This is a very, very important issue. At the request of the Knox County School administration, about five or six years ago, I introduced a bill in the Congress to put some minimal limitations on the stages on which attorneys had to be used, because the then superintendent came to me and said, he was afraid this was going to break the public school system if things kept exploding, if the amount of legal fees kept exploding. And in fact, I remember I had to meet with the parents of the handicapped children at one point to explain what I was trying to do. And I just was saying, no, I wanted more money to go to the kids and less money to go to the lawyers. And I will say that I am appreciative that Chairman Goodling included some of the language from that bill in the 1997 reauthorization. He tried to do some things on the discipline end, in addition to the attorney's fees. I remember one time we had at Southfield High School, in Representative Hagood's district, a town meeting put on by the Southfield PTA. And all these teachers had told me, they have heard over and over again, I am special ed, you cannot do anything to me. You cannot discipline me. And that is not right.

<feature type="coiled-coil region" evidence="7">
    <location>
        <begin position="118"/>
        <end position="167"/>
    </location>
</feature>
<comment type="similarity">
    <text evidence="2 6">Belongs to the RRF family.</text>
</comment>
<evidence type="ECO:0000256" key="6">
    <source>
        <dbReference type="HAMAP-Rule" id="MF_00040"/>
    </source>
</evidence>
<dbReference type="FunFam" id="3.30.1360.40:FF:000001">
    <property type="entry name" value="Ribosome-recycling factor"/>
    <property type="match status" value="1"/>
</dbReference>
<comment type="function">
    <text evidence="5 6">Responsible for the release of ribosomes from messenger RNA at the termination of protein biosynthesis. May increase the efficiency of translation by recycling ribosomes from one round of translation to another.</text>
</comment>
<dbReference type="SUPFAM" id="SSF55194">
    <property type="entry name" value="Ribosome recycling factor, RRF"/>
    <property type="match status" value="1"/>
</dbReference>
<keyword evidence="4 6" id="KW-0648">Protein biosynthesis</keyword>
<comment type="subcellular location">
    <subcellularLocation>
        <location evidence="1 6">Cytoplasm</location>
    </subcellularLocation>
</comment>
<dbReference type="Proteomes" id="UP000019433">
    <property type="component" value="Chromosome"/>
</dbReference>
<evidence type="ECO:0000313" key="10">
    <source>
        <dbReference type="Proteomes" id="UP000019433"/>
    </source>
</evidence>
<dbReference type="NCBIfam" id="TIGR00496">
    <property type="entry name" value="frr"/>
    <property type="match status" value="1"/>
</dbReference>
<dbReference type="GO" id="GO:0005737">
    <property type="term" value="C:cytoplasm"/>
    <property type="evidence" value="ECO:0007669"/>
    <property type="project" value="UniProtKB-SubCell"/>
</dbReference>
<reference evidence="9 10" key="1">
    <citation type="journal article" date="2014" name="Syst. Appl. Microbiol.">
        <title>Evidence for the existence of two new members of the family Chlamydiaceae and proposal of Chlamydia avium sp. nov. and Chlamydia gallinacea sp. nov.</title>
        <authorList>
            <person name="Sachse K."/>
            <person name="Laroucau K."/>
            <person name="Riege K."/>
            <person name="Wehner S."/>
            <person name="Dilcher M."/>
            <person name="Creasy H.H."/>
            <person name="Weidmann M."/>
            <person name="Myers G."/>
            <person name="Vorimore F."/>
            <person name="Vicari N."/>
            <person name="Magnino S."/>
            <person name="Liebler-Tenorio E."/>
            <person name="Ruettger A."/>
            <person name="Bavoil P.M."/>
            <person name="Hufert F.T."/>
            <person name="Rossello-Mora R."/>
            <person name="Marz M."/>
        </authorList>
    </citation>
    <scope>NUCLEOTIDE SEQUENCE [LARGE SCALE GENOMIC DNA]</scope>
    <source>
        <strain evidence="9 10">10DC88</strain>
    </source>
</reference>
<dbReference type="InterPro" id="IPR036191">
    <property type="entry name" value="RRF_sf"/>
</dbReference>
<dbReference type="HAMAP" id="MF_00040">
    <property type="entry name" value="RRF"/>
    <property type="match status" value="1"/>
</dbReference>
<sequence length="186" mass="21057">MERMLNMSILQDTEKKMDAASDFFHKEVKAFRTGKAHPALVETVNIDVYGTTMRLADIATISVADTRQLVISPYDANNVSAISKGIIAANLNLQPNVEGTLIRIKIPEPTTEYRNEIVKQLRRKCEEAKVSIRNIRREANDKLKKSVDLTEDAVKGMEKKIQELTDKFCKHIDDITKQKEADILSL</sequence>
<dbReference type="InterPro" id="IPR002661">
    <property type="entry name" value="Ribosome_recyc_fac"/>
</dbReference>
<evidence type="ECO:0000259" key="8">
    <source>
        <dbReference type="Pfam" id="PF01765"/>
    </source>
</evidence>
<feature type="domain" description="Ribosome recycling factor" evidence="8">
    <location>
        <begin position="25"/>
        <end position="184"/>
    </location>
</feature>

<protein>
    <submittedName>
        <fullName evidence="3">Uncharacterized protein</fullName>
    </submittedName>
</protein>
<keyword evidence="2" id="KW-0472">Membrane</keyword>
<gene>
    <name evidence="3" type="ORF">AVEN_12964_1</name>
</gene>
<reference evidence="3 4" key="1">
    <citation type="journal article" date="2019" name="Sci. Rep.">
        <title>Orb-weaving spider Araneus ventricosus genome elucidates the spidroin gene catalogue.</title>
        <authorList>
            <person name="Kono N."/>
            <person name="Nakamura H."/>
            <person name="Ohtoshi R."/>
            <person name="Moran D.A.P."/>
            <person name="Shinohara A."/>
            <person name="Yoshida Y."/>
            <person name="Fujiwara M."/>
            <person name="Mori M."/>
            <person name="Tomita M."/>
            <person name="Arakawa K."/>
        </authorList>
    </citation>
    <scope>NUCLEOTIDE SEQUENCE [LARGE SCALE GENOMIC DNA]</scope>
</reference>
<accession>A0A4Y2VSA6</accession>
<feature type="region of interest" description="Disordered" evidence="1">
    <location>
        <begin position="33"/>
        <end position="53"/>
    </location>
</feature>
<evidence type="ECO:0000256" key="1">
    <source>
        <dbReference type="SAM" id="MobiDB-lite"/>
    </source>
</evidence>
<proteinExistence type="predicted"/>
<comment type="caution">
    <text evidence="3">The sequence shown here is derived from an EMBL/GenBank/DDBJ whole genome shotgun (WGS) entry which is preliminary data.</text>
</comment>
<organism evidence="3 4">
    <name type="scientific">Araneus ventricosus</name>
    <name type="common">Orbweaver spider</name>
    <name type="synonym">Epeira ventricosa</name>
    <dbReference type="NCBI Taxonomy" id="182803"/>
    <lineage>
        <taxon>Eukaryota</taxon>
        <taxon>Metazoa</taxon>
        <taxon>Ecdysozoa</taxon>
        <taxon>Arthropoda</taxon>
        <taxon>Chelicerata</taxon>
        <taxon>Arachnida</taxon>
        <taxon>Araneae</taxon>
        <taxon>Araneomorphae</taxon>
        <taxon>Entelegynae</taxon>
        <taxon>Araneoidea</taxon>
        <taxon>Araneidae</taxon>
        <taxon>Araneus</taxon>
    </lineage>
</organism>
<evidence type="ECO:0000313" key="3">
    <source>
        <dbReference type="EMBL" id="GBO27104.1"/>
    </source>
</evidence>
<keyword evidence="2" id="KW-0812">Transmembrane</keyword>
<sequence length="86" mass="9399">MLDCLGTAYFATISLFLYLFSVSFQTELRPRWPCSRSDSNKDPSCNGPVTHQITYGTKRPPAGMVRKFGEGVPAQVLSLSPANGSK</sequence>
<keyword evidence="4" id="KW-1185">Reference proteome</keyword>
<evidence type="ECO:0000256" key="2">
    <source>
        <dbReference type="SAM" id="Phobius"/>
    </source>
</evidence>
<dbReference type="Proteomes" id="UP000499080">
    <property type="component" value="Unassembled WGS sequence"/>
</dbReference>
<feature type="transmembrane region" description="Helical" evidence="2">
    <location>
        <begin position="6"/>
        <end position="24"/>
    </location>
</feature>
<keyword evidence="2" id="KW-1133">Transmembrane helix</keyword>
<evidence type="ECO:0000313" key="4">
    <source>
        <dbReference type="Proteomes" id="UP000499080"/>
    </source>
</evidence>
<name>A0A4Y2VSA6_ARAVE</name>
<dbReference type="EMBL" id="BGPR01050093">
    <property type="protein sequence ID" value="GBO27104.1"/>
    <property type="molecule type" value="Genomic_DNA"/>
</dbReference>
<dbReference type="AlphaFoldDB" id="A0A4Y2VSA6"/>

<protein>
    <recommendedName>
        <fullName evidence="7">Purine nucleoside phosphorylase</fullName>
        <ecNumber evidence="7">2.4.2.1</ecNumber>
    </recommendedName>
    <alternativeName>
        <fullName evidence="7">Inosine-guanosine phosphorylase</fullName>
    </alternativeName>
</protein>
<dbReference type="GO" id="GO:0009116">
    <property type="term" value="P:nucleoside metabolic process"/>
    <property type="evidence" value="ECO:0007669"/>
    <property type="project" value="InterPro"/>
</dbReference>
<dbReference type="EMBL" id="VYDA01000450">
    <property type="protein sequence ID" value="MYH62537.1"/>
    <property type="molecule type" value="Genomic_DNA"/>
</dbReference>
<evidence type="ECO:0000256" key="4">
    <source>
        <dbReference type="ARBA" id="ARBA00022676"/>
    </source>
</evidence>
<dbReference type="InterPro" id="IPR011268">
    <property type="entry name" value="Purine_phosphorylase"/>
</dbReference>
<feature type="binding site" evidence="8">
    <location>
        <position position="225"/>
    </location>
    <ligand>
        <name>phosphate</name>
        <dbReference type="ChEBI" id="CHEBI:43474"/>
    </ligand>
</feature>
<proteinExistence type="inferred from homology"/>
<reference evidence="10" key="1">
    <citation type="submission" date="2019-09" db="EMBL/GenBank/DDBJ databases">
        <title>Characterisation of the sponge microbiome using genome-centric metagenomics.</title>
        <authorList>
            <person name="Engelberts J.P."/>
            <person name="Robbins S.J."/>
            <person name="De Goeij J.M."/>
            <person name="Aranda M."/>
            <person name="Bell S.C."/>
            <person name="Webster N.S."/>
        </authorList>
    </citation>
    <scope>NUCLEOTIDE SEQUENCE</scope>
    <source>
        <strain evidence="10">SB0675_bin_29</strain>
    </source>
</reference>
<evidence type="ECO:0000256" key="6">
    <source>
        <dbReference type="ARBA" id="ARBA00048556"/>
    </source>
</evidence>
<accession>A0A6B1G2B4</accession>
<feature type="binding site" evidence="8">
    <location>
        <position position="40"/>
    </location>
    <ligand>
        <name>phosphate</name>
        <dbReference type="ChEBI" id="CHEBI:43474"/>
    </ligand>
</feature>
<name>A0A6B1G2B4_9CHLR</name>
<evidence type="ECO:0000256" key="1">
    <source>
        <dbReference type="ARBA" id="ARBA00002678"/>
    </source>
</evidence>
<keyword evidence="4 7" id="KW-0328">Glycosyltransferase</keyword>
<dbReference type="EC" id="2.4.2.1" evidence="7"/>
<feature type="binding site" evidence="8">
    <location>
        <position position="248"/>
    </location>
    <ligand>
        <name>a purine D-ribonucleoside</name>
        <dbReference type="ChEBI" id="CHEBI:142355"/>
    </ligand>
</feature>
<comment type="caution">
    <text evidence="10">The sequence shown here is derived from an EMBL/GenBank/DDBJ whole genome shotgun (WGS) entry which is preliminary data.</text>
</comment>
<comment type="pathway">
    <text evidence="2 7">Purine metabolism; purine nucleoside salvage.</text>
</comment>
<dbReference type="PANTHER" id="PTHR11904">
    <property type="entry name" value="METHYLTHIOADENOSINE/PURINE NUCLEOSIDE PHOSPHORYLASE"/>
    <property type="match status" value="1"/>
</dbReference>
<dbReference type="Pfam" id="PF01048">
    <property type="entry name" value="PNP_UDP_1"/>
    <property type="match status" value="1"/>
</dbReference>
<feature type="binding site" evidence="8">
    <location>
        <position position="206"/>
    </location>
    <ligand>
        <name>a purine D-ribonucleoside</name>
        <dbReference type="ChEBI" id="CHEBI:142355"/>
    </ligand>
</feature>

And so we have tried to help out on this, but it still needs some more work, and that is what this hearing is about. And without saying anything more, I will just that I appreciate your being here, Chairman Goodling, and I am not on the Education and Workforce Committee, but Van has been a leader on that. And thank you for letting me come and participate and listen briefly to what Superintendent Lindsey and others have said.

Thank you very much.